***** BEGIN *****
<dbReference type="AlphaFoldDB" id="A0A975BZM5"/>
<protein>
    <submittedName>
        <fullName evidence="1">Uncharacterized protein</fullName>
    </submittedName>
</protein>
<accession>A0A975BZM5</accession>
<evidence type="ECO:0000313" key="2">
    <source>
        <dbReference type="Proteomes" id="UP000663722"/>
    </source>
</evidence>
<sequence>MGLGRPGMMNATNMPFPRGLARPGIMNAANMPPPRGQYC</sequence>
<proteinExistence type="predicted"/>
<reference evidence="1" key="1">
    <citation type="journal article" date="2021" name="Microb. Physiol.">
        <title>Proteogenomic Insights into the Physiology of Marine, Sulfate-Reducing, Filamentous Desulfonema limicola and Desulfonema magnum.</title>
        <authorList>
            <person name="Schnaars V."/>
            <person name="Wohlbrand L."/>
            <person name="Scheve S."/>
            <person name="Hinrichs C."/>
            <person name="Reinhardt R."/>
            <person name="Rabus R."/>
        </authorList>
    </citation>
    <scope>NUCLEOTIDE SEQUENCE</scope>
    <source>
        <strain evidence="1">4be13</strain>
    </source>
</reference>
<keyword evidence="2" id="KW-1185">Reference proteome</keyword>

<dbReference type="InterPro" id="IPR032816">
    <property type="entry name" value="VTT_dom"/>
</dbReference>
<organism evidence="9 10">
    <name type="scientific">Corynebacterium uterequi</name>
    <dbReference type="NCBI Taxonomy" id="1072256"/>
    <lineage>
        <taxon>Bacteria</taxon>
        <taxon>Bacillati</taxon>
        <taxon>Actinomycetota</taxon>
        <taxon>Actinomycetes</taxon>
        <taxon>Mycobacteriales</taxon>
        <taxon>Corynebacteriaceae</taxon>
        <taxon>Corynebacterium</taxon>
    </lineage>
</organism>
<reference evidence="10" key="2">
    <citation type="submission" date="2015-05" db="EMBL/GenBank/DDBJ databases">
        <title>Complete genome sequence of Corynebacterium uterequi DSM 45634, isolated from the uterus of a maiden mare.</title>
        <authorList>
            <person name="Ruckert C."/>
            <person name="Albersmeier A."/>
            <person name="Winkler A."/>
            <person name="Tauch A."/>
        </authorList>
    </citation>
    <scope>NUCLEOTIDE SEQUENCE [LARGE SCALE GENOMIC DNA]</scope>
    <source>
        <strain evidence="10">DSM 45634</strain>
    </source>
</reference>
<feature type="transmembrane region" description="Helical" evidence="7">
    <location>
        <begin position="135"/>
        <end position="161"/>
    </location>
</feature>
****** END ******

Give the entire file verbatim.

<dbReference type="AlphaFoldDB" id="A0A975BZM5"/>
<protein>
    <submittedName>
        <fullName evidence="1">Uncharacterized protein</fullName>
    </submittedName>
</protein>
<accession>A0A975BZM5</accession>
<evidence type="ECO:0000313" key="2">
    <source>
        <dbReference type="Proteomes" id="UP000663722"/>
    </source>
</evidence>
<sequence>MGLGRPGMMNATNMPFPRGLARPGIMNAANMPPPRGQYC</sequence>
<proteinExistence type="predicted"/>
<reference evidence="1" key="1">
    <citation type="journal article" date="2021" name="Microb. Physiol.">
        <title>Proteogenomic Insights into the Physiology of Marine, Sulfate-Reducing, Filamentous Desulfonema limicola and Desulfonema magnum.</title>
        <authorList>
            <person name="Schnaars V."/>
            <person name="Wohlbrand L."/>
            <person name="Scheve S."/>
            <person name="Hinrichs C."/>
            <person name="Reinhardt R."/>
            <person name="Rabus R."/>
        </authorList>
    </citation>
    <scope>NUCLEOTIDE SEQUENCE</scope>
    <source>
        <strain evidence="1">4be13</strain>
    </source>
</reference>
<keyword evidence="2" id="KW-1185">Reference proteome</keyword>

<dbReference type="InterPro" id="IPR032816">
    <property type="entry name" value="VTT_dom"/>
</dbReference>
<organism evidence="9 10">
    <name type="scientific">Corynebacterium uterequi</name>
    <dbReference type="NCBI Taxonomy" id="1072256"/>
    <lineage>
        <taxon>Bacteria</taxon>
        <taxon>Bacillati</taxon>
        <taxon>Actinomycetota</taxon>
        <taxon>Actinomycetes</taxon>
        <taxon>Mycobacteriales</taxon>
        <taxon>Corynebacteriaceae</taxon>
        <taxon>Corynebacterium</taxon>
    </lineage>
</organism>
<reference evidence="10" key="2">
    <citation type="submission" date="2015-05" db="EMBL/GenBank/DDBJ databases">
        <title>Complete genome sequence of Corynebacterium uterequi DSM 45634, isolated from the uterus of a maiden mare.</title>
        <authorList>
            <person name="Ruckert C."/>
            <person name="Albersmeier A."/>
            <person name="Winkler A."/>
            <person name="Tauch A."/>
        </authorList>
    </citation>
    <scope>NUCLEOTIDE SEQUENCE [LARGE SCALE GENOMIC DNA]</scope>
    <source>
        <strain evidence="10">DSM 45634</strain>
    </source>
</reference>
<feature type="transmembrane region" description="Helical" evidence="7">
    <location>
        <begin position="135"/>
        <end position="161"/>
    </location>
</feature>